Moments before Shabbat I call my parents to wish them Shabbat Shalom. "Have you heard?" my mother asked. "A group of Jewish Chinese made aliyah to Israel this Tuesday. The newspaper article says they will be living on a religious kibbutz in the north for several months. Maybe they are in your area?"
Fast-forward to shabbat afternoon and I am chatting with the first group of Chinese Jews to move to the land of Israel. The new olim are living and studying Hebrew in Sde Eliyahu, the kibbutz just down road from my own home of Kibbutz Tirat Zvi. I spoke Chinese, they tried Hebrew and some English, and together we agreed to keep in touch and help each other out in the weeks and months to come.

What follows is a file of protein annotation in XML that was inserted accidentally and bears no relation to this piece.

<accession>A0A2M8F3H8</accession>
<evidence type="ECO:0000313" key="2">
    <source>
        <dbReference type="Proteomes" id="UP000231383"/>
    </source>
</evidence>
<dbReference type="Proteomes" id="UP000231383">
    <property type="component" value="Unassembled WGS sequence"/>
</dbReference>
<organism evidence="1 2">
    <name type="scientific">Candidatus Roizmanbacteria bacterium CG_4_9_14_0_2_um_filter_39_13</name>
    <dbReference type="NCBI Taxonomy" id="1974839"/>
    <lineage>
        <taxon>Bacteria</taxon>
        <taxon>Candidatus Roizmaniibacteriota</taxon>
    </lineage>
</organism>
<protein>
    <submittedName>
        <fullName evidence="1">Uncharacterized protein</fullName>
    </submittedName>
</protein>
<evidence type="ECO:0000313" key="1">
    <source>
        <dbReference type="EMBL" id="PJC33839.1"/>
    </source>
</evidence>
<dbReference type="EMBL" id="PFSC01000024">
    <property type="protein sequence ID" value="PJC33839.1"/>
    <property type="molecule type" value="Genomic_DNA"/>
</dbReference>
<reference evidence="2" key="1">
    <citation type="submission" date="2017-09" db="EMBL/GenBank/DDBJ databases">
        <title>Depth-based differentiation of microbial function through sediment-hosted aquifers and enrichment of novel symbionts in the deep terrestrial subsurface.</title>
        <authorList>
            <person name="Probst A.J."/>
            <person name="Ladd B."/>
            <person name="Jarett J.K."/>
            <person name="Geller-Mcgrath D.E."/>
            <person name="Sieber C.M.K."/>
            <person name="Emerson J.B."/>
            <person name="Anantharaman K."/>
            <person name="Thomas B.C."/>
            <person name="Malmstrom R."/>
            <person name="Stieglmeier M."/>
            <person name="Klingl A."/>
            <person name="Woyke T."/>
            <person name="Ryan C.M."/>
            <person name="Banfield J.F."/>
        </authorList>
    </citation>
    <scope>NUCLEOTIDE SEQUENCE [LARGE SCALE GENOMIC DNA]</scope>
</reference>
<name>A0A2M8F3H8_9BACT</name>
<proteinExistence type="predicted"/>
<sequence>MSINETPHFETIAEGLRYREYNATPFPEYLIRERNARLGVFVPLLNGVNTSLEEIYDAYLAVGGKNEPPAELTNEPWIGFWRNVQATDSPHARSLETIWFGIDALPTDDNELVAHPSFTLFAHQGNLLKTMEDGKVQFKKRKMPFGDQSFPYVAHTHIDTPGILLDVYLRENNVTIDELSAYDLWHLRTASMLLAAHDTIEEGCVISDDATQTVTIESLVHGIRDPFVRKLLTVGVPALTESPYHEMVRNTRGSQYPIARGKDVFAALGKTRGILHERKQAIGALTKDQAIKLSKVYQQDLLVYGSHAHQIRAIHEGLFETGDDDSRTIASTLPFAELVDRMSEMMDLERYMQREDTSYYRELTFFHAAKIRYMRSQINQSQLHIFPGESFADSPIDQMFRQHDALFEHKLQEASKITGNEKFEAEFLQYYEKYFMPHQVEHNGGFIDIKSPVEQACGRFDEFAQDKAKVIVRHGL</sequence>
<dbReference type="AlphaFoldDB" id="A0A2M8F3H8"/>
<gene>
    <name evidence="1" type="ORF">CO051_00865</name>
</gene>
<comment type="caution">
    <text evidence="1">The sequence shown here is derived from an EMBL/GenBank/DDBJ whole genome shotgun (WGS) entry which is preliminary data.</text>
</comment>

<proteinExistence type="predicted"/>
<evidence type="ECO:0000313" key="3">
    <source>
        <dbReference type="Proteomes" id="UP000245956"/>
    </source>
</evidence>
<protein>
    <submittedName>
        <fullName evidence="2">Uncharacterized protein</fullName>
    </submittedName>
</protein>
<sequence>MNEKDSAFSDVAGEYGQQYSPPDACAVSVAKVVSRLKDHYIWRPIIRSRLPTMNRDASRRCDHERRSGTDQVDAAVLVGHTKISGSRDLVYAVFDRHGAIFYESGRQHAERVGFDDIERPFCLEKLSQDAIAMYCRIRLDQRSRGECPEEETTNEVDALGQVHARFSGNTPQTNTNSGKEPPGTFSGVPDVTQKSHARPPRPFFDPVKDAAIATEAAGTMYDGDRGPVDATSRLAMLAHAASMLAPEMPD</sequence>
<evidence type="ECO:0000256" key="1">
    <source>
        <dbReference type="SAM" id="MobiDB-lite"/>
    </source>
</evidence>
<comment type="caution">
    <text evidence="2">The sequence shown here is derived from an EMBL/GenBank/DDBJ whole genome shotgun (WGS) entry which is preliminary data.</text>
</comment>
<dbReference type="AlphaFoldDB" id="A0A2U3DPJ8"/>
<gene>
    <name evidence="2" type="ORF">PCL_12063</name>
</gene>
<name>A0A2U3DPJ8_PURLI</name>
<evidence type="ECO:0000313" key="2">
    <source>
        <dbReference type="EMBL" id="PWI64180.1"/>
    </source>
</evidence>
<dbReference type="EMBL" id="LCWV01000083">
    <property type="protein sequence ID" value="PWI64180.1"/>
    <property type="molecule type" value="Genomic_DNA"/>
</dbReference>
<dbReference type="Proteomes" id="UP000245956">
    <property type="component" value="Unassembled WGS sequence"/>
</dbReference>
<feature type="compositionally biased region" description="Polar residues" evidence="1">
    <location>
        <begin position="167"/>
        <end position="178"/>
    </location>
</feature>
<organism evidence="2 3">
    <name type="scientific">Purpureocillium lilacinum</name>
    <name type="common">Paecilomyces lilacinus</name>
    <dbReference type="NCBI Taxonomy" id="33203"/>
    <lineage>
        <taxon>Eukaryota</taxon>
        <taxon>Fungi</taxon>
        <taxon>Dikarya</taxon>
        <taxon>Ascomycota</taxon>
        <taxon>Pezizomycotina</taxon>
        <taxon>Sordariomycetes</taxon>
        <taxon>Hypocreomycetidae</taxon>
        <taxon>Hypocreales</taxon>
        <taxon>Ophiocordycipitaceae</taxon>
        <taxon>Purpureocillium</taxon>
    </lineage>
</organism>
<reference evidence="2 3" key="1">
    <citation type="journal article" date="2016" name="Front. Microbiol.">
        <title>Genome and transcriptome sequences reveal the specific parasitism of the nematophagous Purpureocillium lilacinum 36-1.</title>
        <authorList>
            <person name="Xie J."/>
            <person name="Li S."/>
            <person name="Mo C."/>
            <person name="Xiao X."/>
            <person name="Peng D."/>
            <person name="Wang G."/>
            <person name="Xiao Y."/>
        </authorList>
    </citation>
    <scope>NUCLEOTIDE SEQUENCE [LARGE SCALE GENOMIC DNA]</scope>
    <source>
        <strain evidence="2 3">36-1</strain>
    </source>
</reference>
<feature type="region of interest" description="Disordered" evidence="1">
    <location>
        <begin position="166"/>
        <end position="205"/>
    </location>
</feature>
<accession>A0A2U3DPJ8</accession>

Wait...there are Jews in China? Putting aside the expat crowd that has arrived in recent years, the only Jews in China are the assimilated remnant of a community based in the city of Kaifeng. They arrived to the one-time capital of imperial China as traders along the Silk Road a thousand years ago. Intermarriage and Chinese culture eventually proved too daunting and the community largely disappeared. A fortuitous meeting with a Jesuit priest in Beijing in 1605 brought some limelight and a generation of Jewish Sinologists have turned up the heat. Today the community is limping back into the Jewish world, though until now I had no first hand experience of what it is like to spend shabbat with the Jews of Kaifeng.
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